Ten bucks says you can't inventory your closet in much detail -- clothes, shoes, maybe a baseball bat or two. But what's lurking in the dark corners of your personal space? Even worse, do you know how long it's been hiding there?
We all have a few long-forgotten collectibles gathering dust in our closets (right next to the skeletons). Some of these odds and ends may not be so scary, though. In fact, they could be quite valuable. Rummaging through the stock market's closet isn't so different -- investors may be quite surprised to find what's there, and even more surprised to discover how much it's worth.
Hiding in dark corners
Imagine it's 1982 and you've received a gift of a few shares of Wal-Mart from your Uncle Joe. You file it away appropriately -- where you'll never find it, of course. Flash forward 25 years: You're cleaning out the closet, and you stumble across those shares. If Uncle Joe had bought you $1,000 worth of Wal-Mart stock at the time, you'd now be sitting on a plump $141,000. Not a bad reward for being forgetful and untidy, eh?
There are literally hundreds of companies out there like Wal-Mart -- familiar, well-managed organizations that don't exactly set investors drooling with visions of great wealth. That's too bad -- some of these drab closet-dwellers pack a powerful punch. Consider some other companies lurking in dark corners but generating amazing returns:
OK, this one may be a stretch -- chances are most people don't leave accessories from luxury handbag maker Coach lying around in the closet gathering dust. But enough customers have Coach products gracing their walk-in closets to make the manufacturer one heck of an investment over the past several years. Spun out from Sara Lee
Coach's powerful brand has successfully captured the attention -- and wallet contents -- of more and more consumers in the premium-accessories market in North America and Japan. Competitors such as Kenneth Cole Productions
American Eagle Outfitters
It's far more likely that the average consumer has a pair of jeans or a polo shirt from American Eagle, especially if there's a teenager in the house. But like Coach, these fashionable products don't remain on the hook long enough to wrinkle -- fashionable items are meant to be worn and seen in public. American Eagle has been wildly successful at timing fashion trends and growing sales impressively over the past 10 years -- returning investors an incredible 3,375% (or nearly 43% annually) in that time.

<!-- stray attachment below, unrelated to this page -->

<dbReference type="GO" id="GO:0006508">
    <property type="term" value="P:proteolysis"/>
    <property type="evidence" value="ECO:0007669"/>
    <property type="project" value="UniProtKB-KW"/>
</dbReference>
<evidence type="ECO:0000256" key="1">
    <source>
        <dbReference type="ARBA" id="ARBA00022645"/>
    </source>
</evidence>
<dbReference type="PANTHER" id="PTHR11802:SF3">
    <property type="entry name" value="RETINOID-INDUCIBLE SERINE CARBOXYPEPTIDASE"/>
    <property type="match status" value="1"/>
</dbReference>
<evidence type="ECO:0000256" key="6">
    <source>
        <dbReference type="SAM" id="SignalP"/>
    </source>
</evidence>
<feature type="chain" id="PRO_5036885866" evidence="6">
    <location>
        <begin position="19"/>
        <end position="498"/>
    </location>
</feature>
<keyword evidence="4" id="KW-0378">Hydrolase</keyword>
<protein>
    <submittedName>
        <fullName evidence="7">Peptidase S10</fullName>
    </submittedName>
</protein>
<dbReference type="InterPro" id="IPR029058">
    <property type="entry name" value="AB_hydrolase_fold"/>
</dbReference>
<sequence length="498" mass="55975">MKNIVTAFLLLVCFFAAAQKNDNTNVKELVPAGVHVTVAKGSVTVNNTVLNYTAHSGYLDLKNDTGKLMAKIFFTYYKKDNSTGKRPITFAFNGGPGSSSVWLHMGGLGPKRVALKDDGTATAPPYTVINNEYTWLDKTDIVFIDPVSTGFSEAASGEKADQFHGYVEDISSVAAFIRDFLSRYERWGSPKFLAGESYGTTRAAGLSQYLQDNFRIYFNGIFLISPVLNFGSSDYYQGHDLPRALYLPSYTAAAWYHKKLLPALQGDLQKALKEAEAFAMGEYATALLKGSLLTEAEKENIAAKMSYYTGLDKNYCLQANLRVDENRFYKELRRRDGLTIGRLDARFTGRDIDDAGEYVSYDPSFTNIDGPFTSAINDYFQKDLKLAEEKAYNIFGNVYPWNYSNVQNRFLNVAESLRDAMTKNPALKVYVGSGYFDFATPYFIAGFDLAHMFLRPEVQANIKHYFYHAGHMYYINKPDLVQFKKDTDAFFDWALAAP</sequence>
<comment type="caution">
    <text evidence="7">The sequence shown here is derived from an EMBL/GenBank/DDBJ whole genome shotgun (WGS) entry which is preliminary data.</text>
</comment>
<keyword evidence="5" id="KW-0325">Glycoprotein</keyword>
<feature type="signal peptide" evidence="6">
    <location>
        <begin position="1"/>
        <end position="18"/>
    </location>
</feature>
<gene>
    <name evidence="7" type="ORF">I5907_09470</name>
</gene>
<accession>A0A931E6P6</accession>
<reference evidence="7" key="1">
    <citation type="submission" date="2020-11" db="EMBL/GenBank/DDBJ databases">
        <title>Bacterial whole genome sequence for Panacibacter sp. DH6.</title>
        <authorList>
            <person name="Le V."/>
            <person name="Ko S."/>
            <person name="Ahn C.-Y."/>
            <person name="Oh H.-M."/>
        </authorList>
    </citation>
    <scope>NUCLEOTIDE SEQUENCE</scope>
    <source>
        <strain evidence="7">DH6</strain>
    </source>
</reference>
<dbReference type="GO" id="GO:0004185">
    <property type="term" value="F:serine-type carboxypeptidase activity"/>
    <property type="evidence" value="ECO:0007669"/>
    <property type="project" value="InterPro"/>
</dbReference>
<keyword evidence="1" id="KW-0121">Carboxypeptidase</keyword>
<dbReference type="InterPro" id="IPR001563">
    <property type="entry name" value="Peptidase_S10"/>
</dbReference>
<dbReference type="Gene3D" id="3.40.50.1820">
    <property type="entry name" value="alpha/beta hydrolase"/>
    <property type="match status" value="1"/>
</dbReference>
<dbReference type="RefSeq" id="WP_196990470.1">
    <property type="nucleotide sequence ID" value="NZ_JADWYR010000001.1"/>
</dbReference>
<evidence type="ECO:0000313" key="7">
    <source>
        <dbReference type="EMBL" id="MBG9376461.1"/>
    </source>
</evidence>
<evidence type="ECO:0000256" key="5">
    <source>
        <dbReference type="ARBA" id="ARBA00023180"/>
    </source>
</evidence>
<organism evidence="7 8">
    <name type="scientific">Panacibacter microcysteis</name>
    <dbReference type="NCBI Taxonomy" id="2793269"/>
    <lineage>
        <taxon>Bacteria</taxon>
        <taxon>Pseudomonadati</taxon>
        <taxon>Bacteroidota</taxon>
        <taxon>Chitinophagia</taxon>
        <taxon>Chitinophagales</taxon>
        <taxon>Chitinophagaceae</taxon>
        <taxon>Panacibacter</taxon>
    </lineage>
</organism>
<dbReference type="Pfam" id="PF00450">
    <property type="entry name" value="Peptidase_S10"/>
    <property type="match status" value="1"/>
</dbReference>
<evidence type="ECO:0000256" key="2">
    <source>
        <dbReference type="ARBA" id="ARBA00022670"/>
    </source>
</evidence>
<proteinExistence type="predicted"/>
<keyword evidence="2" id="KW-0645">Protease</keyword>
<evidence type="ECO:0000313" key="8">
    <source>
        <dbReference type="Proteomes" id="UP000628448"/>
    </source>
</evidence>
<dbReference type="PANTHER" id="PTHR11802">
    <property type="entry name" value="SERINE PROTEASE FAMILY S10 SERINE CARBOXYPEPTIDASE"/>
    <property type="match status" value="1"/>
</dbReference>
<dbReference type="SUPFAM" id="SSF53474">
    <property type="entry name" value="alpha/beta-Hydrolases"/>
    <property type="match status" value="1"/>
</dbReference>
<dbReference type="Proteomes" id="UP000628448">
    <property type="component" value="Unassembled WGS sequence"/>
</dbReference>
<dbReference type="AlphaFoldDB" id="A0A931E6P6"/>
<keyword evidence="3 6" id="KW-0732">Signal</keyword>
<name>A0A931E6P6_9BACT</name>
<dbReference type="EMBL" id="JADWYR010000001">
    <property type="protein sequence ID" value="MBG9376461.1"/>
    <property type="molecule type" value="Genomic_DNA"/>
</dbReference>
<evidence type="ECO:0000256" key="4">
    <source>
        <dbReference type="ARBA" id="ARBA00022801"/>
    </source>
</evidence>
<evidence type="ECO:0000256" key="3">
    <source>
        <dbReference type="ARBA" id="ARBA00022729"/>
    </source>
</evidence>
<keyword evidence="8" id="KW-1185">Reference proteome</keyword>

Though American Eagle is subject to retail cycles just like competitors Abercrombie & Fitch and Pacific Sunwear
Come out of the closet
Coach and American Eagle show that great things can come from commonplace sources. Each has a similar story -- they started as small and little-known companies but made their mark by retaining experienced management focused on steadily dominating a product niche with quality products. Nothing too flashy or fancy; just steady growth on the top and bottom line, thanks to efficient management. Both of these companies and many of their competitors show strong results in sales and stock performance thanks to effective inventory management and share repurchase programs.
While some investors spend hours scouring all sorts of industries for great stocks, many know they only need to go as far as their closet to find some killer companies. Unafraid of facing the bogeyman, Motley Fool Hidden Gems lead analysts Tom Gardner and Bill Mann dig through musty closets to find monster stocks with similar traits, long forgotten or overlooked by many investors. Click here for a free 30-day trial, and you can see what surprising winners they've come across.
This article was originally published on April 20, 2007. It has been updated.
Fool contributor Dave Mock is more worried about what lurks in the back seat of his car than in his closet. He owns no shares of companies mentioned in this article. The longtime Fool is the author of The Qualcomm Equation. Wal-Mart is an Inside Value recommendation. American Eagle Outfitters and Pacific Sunwear are Stock Advisor recommendations. The Motley Fool's disclosure policy keeps a flashlight under the bed, just in case.